Who would have thought that the Okekes were living a lie? Okey and Ijeoma would pass as your quintessential power couple and everybody’s dream pair. They were the couple every other person talked about, the type that would be up there in your wish list assuming you were planning a party and wanted some ‘be seen with me and improve your image’ type of couple in the Nigerian standard to grace your event. Their 15 – year marriage was blessed with 2 lovely boys and a set of twin girls. They remained the envy of their close family friends who see them as the couple with everything going for them.
Okey is a hunk of a man and runs a successful architectural and property development firm in Abuja; he was one of the few people that moved into the city back in the day when Abuja was a dry land and lands in the town were selling for a dozen a dime. He had originally come to Abuja for his national youth service, on completion he left town briefly and lived in Port Harcourt for a while in search of his own slice of the oil wealth. Not making any headway, he relocated to Lagos until a chance meeting at the Lagos state government house in Alausa – Ikeja with an old school friend re-focused his direction. He accepted his friend’s invitation and moved to Abuja. Braving the odds, he eventually struck gold in the 90s fledgling Abuja property market, helped by the Babangida government’s compulsory mandate that all federal ministries and parastatals be relocated to Abuja.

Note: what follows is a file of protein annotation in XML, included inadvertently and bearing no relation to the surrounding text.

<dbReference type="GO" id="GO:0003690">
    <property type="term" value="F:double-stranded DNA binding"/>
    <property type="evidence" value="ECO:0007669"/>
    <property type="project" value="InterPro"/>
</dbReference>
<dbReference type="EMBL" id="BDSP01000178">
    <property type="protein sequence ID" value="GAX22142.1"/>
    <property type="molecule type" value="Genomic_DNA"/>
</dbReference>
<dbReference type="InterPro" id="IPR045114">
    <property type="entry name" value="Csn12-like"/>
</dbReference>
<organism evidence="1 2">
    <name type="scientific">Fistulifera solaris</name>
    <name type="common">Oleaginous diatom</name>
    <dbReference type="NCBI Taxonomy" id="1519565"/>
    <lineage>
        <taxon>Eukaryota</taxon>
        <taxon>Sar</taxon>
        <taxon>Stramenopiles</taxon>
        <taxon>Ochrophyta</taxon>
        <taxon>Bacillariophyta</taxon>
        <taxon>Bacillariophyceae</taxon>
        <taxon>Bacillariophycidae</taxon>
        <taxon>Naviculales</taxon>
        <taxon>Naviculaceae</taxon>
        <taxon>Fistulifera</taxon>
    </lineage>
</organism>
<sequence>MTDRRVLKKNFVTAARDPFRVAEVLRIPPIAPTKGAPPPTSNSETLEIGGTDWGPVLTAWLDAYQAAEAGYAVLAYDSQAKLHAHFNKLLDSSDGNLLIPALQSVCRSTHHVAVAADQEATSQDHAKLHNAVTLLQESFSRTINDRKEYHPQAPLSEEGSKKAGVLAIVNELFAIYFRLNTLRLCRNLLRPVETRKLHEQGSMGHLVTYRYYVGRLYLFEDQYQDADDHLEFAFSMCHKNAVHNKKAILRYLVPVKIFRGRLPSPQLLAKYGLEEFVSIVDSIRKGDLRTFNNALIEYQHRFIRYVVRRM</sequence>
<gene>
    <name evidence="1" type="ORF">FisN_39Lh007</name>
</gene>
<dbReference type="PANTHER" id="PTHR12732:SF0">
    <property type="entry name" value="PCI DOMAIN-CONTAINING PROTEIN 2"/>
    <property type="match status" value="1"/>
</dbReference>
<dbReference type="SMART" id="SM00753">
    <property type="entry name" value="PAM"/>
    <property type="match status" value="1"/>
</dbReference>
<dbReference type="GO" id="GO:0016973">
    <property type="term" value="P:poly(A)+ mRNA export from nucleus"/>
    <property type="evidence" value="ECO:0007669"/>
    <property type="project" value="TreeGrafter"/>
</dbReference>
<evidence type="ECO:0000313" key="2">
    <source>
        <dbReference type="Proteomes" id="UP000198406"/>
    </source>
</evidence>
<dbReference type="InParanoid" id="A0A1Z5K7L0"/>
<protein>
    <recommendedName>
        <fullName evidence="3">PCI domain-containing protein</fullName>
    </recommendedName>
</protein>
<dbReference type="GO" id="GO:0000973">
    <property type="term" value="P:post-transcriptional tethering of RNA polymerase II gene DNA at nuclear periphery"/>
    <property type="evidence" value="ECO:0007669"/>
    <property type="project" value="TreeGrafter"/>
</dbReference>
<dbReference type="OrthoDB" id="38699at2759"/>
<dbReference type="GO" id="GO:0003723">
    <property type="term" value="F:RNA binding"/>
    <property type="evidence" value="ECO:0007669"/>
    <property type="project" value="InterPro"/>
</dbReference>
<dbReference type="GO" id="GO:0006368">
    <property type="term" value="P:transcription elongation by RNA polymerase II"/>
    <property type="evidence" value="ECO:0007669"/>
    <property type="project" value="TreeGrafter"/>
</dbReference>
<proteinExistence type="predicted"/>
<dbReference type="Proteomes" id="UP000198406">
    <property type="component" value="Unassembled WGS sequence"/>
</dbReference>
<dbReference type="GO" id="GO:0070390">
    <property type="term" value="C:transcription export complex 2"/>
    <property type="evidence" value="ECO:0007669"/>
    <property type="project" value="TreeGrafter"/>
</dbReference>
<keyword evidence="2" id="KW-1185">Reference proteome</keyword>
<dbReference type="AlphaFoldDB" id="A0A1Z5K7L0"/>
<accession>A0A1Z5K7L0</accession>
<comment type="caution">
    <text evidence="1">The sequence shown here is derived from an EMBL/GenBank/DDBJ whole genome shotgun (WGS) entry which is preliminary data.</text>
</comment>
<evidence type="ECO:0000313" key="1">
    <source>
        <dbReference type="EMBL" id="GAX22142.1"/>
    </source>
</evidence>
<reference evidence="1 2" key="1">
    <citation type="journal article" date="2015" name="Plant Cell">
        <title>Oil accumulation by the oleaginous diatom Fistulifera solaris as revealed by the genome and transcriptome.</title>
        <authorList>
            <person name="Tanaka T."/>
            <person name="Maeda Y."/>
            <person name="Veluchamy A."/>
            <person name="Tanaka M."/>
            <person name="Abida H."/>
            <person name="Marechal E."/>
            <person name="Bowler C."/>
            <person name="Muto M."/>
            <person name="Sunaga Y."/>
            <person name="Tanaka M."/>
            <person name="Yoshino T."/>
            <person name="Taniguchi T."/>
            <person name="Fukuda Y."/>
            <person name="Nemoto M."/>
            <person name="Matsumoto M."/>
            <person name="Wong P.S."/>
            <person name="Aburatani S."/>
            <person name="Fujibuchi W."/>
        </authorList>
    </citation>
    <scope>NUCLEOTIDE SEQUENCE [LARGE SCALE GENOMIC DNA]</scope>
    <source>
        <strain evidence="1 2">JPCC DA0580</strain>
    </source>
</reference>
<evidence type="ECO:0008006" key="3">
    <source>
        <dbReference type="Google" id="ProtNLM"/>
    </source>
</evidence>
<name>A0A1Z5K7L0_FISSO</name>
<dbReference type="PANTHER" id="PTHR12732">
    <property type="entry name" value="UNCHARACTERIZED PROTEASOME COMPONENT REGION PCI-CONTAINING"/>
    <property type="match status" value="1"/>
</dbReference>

Ijeoma was a super chic in her own right. She could easily have won the Most Beautiful Girl in Nigeria pageant had she been more bold and daring in her days of youth. To say that she looks like Bianca Onoh-Ojukwu may be doing her beauty and elegance a disservice, it may just be right instead to say that Bianca looks like Ijeoma. Ijeoma’s father (Chief Amuche Agbo) was a permanent secretary in one of the federal ministries in Abuja and relocated with his whole family from Lagos to Abuja at the federal government’s orders. Abuja being a small sleepy town at the time, it wasn’t so difficult to notice Ijeoma’s existence in the city.
It was Okey’s firm Tramex that Chief Agbo approached for assistance in securing suitable accommodations for his family. Tramex would eventually assist him in subsequent land and property transactions both for himself, family, friends and associates. This was in the sleazy 90s when corruption was rife. Okey’s meeting with Ijeoma was therefore inevitable and occurred finally one late afternoon at Chief Agbo’s office. Then a student at the Law school in Lagos, Ijeoma had briefly stopped over in her father’s office to collect a cheque on her way to the local airport and ended up in Okey’s car who had volunteered to drive her to the airport instead, thereby freeing Chief Agbo’s car and driver for other family errands. Their meeting just like their union seemed to be one match made in heaven and blessed by cupid himself. It was a classic rich beautiful girl and handsome successful man story.
Both Okey and Ijeoma were smitten by each other. Already used to the good life, Ijeoma saw in Okey an assurance that the life she lived and knew would be maintained. Okey in turn saw Ijeoma as the perfect wife; beautiful and intelligent with a good surname that will open doors to Abuja’s closed political and financial circle.